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Open AccessReview Coupling Noble Metals and Carbon Supports in the Development of Combustion Catalysts for the Abatement of BTX Compounds in Air Streams
Catalysts 2015, 5(2), 774-799; doi:10.3390/catal5020774
Received: 24 February 2015 / Revised: 30 March 2015 / Accepted: 17 April 2015 / Published: 27 April 2015
Cited by 5 | PDF Full-text (2242 KB) | HTML Full-text | XML Full-text
Abstract
The catalytic combustion of volatile organic compounds (VOCs) is one of the most important techniques to remove these pollutants from the air stream, but it should be carried out at the lowest possible temperature, saving energy and avoiding the simultaneous formation of nitrogen
[...] Read more.
The catalytic combustion of volatile organic compounds (VOCs) is one of the most important techniques to remove these pollutants from the air stream, but it should be carried out at the lowest possible temperature, saving energy and avoiding the simultaneous formation of nitrogen oxides (NOx). Under these experimental conditions, the chemisorption of water generated from VOCs combustion may inhibit hydrophilic catalysts. Nowadays, a wide variety of carbon materials is available to be used in catalysis. The behavior of these hydrophobic materials in the development of highly active and selective combustion catalysts is analyzed in this manuscript. The support characteristics (porosity, hydrophobicity, structure, surface chemistry, etc.) and the active phase nature (noble metals: Pt, Pd) and dispersion were analyzed by several techniques and the results correlated with the dual adsorptive and/or catalytic performance of the corresponding catalysts. The coupling of highly active phases and carbon materials (activated carbons, honeycomb coated monoliths, carbon aerogels, etc.) with tuneable physicochemical properties leads to the complete abatement of benzene, toluene and xylenes (BTX) from dilute air streams, being selectively oxidized to CO2 at low temperatures. Full article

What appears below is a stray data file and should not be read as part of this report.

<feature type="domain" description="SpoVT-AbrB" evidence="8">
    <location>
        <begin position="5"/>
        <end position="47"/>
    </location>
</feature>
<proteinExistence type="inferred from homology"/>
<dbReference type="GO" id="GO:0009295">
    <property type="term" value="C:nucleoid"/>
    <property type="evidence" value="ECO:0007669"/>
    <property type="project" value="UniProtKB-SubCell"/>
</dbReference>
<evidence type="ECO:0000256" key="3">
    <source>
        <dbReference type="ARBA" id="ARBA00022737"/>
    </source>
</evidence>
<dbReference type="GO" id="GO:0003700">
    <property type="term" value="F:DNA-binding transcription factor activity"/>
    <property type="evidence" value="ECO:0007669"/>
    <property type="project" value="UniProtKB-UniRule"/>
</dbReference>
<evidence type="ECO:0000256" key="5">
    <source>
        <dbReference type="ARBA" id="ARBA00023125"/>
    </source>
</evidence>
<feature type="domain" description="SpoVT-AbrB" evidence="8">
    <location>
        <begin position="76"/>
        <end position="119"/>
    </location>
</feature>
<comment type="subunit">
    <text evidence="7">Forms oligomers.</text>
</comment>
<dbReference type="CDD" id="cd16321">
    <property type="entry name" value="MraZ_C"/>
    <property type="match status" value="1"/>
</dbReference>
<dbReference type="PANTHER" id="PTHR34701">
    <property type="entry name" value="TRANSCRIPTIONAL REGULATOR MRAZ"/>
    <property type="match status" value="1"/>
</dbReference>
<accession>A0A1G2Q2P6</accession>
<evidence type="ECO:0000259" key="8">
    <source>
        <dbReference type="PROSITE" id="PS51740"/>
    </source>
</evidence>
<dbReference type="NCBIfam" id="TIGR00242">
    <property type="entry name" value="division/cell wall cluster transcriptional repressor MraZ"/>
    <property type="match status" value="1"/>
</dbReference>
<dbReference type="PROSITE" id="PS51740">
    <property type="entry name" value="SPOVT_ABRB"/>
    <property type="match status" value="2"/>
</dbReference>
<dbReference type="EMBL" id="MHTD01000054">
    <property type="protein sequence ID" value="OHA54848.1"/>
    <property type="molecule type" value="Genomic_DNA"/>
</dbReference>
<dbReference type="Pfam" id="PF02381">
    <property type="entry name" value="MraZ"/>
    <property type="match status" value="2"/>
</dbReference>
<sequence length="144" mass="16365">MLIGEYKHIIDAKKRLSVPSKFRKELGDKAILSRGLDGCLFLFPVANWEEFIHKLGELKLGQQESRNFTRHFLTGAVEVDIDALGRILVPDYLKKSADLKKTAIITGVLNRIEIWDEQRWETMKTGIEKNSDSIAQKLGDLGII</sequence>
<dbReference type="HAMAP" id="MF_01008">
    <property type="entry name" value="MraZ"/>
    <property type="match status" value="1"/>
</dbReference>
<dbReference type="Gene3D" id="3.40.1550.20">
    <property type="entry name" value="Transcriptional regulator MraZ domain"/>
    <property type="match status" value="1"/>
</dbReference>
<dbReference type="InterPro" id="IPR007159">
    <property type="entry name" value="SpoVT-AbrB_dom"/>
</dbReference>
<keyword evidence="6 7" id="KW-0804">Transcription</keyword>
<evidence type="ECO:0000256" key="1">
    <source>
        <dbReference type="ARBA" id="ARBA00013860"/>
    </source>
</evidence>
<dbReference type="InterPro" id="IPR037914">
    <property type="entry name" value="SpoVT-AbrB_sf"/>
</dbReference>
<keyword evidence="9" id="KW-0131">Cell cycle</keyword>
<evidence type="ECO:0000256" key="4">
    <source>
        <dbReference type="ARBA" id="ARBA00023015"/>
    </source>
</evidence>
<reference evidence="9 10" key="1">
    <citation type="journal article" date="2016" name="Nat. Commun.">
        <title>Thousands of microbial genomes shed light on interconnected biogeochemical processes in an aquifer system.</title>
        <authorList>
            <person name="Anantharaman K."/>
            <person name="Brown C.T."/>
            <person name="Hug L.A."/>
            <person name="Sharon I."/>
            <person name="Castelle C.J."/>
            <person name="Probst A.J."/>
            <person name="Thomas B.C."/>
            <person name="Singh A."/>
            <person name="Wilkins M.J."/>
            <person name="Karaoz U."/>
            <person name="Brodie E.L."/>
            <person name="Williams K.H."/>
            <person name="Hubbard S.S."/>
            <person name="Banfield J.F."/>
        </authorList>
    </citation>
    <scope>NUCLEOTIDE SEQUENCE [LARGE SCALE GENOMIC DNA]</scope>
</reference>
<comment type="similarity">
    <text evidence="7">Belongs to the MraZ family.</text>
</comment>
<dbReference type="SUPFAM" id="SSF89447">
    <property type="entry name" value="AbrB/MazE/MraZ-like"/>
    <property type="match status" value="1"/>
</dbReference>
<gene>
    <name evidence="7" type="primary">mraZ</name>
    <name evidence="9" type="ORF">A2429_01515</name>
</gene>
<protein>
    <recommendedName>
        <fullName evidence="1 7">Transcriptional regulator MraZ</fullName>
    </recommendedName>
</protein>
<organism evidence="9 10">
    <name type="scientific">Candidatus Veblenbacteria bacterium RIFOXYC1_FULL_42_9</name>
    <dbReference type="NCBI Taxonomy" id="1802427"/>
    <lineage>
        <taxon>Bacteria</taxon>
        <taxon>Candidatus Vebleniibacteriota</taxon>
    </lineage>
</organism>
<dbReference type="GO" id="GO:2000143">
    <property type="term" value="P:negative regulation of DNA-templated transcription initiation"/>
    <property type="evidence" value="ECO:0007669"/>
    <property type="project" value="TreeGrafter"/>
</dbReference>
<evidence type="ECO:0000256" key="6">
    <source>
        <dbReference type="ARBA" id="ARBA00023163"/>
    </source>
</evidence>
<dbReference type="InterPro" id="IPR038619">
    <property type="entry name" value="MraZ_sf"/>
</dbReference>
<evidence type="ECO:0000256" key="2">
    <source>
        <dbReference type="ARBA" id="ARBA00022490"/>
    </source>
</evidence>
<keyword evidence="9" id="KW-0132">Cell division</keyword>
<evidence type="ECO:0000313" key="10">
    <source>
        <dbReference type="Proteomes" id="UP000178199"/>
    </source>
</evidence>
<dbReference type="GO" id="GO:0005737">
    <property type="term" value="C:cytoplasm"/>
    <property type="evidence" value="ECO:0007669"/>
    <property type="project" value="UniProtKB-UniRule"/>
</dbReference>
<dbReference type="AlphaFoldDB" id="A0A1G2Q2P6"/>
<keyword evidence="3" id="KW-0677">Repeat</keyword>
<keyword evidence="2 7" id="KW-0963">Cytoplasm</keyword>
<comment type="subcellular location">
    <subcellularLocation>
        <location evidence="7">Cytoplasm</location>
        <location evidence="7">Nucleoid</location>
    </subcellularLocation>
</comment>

Open AccessReview Abatement of VOCs with Alternate Adsorption and Plasma-Assisted Regeneration: A Review
Catalysts 2015, 5(2), 718-746; doi:10.3390/catal5020718
Received: 26 February 2015 / Revised: 3 April 2015 / Accepted: 9 April 2015 / Published: 23 April 2015
Cited by 21 | PDF Full-text (2473 KB) | HTML Full-text | XML Full-text
Abstract
Energy consumption is an important concern for the removal of volatile organic compounds (VOCs) from waste air with non-thermal plasma (NTP). Although the combination of NTP with heterogeneous catalysis has shown to reduce the formation of unwanted by-products and improve the energy efficiency
[...] Read more.
Energy consumption is an important concern for the removal of volatile organic compounds (VOCs) from waste air with non-thermal plasma (NTP). Although the combination of NTP with heterogeneous catalysis has shown to reduce the formation of unwanted by-products and improve the energy efficiency of the process, further optimization of these hybrid systems is still necessary to evolve to a competitive air purification technology. A newly developed innovative technique, i.e., the cyclic operation of VOC adsorption and NTP-assisted regeneration has attracted growing interest of researchers due to the optimized energy consumption and cost-effectiveness. This paper reviews this new technique for the abatement of VOCs as well as for regeneration of adsorbents. In the first part, a comparison of the energy consumption between sequential and continuous treatment is given. Next, studies dealing with adsorption followed by NTP oxidation are reviewed. Particular attention is paid to the adsorption mechanisms and the regeneration of catalysts with in-plasma and post-plasma processes. Finally, the influence of critical process parameters on the adsorption and regeneration steps is summarized. Full article